We moved to WA in May of 2007. The following spring, we were delighted to see all the baby chicks at the feed store and the kids and I instantly fell in love! We wanted chicks right then, but Daryl thought it would be best to wait a year since we had other more pressing projects that needed his attention. So, the following year, we took the plunge. That was spring, 2009.
I think I got a little over excited about chicks. I researched and learned and placed my order at the feed store. I wanted to be sure we had plenty of chickens, so in case some of the babies died, I added a couple of each type onto the order, just in case. When I arrived to pick up my chick order, there were a couple more in the chick bins that I couldn’t go home without, and when it was all said and done, I think I came home with about 32 chicks.
We also were quite ambitious and borrowed a friend’s incubator, and hatched out 14 banty chicks, so we had well over 40 chickens once all the excitement was over. We didn’t have a real place to keep them all yet, and finally, we actually ended up giving away all the banties. That still left us with close to 30 chickens, 2 of which ended up being roosters.
Well, to make a long story short, we enjoyed a plentiful amount of eggs, enough to sell to friends and neighbors, with excess left over, and the fun little hobby/project was more work than any of us wanted to do. Then, over the summer and fall of last year, something began to kill the chickens, and we weren’t sure what it was.
We ended up giving way our last chickens to a friend this past fall, and have had no chickens at all over the winter. Until now.
I guess March begins springtime, even though around here, things are still under 2 ft of snow, but the feed store had their little and big bins full of cute, fluffy, peeping chicks, and I was sucked in again, and yesterday, we brought home 16 fluffy little birds.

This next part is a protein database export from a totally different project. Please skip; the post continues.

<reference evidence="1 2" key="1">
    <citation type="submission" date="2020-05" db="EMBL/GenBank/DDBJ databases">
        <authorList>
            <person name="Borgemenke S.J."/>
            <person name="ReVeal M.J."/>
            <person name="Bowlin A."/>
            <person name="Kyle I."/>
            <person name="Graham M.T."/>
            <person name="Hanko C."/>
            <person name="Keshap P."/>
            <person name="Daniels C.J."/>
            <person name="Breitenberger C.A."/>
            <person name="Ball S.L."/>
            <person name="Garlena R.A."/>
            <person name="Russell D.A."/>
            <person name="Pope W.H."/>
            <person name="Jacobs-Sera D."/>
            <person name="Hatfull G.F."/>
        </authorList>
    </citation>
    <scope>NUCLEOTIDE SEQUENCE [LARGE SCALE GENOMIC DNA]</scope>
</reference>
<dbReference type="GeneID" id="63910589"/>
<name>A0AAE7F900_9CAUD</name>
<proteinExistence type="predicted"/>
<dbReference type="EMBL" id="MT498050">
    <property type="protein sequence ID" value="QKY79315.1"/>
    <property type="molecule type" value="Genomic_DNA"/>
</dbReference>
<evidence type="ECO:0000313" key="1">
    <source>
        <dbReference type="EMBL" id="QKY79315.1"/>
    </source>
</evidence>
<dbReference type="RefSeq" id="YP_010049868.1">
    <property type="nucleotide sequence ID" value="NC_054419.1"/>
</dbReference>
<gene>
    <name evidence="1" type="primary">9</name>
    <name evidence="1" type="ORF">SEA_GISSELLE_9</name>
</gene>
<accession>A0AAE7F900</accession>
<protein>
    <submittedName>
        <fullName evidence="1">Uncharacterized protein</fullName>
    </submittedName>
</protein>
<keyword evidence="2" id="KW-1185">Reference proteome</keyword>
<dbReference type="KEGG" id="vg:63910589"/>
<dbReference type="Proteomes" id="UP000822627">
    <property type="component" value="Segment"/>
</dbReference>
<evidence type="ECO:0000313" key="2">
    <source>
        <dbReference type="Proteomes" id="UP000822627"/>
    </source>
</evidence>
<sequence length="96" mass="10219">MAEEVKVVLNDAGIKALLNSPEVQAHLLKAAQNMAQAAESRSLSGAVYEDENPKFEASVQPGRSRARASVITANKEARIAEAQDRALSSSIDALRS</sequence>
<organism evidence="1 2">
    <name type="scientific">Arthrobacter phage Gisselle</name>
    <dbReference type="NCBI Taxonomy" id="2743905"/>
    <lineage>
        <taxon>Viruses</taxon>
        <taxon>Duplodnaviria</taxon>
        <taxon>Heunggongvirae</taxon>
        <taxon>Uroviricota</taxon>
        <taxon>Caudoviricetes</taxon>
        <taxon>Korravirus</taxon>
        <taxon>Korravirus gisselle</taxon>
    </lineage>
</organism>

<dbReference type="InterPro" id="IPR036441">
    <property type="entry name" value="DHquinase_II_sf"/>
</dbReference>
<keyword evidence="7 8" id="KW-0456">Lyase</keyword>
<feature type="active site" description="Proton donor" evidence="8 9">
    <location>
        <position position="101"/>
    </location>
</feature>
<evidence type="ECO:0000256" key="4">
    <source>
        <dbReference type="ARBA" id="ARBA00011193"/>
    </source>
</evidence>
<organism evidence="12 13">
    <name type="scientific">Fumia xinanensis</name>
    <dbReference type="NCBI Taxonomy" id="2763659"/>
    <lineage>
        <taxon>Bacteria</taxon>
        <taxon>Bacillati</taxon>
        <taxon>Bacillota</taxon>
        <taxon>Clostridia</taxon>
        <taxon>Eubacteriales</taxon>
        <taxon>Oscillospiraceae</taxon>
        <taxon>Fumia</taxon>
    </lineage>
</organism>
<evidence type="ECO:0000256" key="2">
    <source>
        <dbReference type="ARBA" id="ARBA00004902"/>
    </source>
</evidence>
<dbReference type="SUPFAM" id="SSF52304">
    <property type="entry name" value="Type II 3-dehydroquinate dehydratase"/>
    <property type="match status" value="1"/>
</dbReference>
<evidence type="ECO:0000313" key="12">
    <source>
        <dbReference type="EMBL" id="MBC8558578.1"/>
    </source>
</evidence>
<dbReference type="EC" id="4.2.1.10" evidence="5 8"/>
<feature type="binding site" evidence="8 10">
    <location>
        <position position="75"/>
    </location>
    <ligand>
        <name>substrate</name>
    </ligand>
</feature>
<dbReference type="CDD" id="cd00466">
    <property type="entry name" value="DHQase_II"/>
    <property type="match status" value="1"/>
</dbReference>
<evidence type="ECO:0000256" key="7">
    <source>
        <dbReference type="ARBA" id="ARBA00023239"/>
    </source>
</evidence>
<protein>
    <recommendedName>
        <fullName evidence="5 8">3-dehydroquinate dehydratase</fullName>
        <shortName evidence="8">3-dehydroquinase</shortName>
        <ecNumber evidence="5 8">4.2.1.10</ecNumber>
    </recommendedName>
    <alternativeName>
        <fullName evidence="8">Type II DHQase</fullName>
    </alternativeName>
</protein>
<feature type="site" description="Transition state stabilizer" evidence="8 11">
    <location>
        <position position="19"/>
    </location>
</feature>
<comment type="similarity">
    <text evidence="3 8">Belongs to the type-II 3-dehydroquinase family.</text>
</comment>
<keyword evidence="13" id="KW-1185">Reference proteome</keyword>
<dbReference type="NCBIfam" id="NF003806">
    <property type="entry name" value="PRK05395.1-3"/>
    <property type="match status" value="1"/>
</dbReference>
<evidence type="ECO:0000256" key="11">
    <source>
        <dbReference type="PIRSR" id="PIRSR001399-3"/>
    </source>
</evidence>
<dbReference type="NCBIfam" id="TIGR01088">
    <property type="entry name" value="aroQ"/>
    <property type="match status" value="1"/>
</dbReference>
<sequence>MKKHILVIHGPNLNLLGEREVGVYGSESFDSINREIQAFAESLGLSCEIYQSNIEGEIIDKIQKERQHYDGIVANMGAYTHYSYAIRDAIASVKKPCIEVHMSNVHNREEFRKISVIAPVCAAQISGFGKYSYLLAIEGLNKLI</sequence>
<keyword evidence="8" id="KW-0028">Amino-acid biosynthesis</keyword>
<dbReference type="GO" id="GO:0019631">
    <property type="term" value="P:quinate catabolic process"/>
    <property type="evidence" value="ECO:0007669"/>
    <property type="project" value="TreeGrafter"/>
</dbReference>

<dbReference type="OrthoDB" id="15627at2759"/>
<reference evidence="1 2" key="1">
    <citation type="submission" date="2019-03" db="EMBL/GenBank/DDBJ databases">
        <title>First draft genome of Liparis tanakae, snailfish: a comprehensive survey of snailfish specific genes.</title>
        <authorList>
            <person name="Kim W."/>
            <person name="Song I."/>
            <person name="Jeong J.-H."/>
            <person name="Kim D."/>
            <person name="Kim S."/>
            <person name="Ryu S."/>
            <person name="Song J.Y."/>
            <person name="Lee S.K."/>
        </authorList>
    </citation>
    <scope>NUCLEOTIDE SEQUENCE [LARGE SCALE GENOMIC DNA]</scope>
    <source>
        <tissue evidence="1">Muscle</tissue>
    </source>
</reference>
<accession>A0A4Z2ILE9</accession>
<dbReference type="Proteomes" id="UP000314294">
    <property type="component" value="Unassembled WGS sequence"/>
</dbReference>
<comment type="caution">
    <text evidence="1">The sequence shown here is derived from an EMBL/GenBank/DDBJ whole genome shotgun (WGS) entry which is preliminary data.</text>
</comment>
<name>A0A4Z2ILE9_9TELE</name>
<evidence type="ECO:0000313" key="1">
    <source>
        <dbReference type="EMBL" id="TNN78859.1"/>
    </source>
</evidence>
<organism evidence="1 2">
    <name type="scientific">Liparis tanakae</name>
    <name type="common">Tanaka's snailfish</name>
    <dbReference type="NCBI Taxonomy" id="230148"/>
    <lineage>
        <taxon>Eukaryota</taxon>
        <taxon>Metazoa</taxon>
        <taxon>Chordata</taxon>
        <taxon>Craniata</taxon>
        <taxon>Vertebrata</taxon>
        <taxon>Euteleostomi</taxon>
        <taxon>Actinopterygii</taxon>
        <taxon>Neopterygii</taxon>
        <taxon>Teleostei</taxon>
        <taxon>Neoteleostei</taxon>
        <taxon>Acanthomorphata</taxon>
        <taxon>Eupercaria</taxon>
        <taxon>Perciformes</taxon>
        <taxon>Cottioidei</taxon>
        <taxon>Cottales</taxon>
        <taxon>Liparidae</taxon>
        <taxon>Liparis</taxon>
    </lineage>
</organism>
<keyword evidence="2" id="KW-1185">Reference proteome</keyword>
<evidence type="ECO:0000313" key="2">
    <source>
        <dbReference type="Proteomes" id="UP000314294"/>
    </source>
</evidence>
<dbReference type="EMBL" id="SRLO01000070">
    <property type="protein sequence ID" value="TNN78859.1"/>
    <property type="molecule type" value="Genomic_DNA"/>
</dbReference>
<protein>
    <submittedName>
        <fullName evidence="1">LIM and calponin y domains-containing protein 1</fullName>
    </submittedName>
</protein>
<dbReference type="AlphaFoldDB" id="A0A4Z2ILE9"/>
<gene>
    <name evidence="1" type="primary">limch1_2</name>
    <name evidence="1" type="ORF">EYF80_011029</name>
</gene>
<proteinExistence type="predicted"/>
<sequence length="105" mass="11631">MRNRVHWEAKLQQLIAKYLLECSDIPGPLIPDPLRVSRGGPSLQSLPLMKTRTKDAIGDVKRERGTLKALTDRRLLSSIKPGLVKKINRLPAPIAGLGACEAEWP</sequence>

I feel I did much better this time, not getting too overly extended, and having just enough to keep fresh eggs in our fridge, and perhaps a dozen here or there to sell. We got 3 Buff Orphingtons, 3 Rhode Island Reds, 3 Barred Rock, 3 Araucanas, 2 puff heads (I don’t remember their names, but they are black with a white puff of feathers on their head), and 2 adorable little yellow ducks (that should be white as adults).
Kaelyn has promised to be the caretaker of the chickens, since she has to go out to the barn anyway to take care of her horses. We have a beautiful 10 x 12 ft chicken coop, complete with 12 nesting boxes, a flap door, little ramp, and a chain linked yard for them to scratch around in, so the infrastructure is already in place. For now though, they are IN.THE.HOUSE.
Believe me, they are NOT going to be in here very long, maybe a week, and then they are going out to the coop. Chickens are the dustiest things, and our entire downstairs was covered in a fine layer of dust last time, and it was horrible. We have a nice warming light, and once they get a few more real feathers, out they go.
They are the cutest little things, peeping, scratching, drinking with their tiny little beaks, and generally staying busy in their little container. I can’t wait for the eggs. We won’t have any white eggs this time, but should have a variety of red/brownish eggs as well as some blue/green eggs. I’m not sure what the ducks are going to contribute!
I will *not* show this blog post to my hunny–he wants chickens something fierce, however, we live in suburbia. Not going to happen at this house. Enjoy your eggs!
Aw. Super cute! I want chicks!!
So cute! Love them all:) And, the ducks will contribute…more ducks;)If Donald and Doodles are a pair! Oh, ask Cindy what two ducks can produce!
We had a Ducky-Doodles once :-)The little puff heads are Polish chicks. They go through so many stages… keep the camera close by. They can look really funny sometimes.
They are adorable, and I am jealous: we are not allowed to have farm animals due to our neighborhood covenant. Who'da thunk there'd be regulations in the Boonies???